What To Do When Your Partner is Dangerous?

But what happens when this is not possible in your relationship. When it’s not possible to have a calm conversation with your partner. It is still worthwhile to seek counseling. Women with a history of IPV are three times more likely to report that their mental health is poor compared to those who do not have a history of violence. If getting help is possible, it’s worth considering. However, we know that it is not always possible. In relationships with a coercive and controlling partner it may be unlikely that counseling would be considered and may even be seen as a threat; my recommendation for those who feel they are in this situation is to come up with an emergency or safety plan. Have a bag, phone numbers, money and documents, anything you might need. Include information on how to reach a friend, family member, or shelter that you know you can go to. You can even have this bag at another person’s house, if you feel it’s more safe than having it in your own home. Set up a key word with someone you trust so that you can alert him or her if you are in danger. Call the domestic violence hotline for more tips and help with your plan. It doesn’t always feel like it, but there is always a way out. Your safety is incredibly important. Have an emergency plan.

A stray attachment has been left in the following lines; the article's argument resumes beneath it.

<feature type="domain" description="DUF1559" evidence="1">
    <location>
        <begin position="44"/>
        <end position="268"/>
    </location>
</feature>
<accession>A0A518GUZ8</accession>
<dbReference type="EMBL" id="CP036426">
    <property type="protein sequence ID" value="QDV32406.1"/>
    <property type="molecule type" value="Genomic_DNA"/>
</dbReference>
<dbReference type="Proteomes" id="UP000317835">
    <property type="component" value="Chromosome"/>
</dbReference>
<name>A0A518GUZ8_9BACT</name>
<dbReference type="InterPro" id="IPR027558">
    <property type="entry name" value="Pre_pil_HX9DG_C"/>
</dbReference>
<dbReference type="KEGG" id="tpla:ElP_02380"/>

How Can I Support My Friend?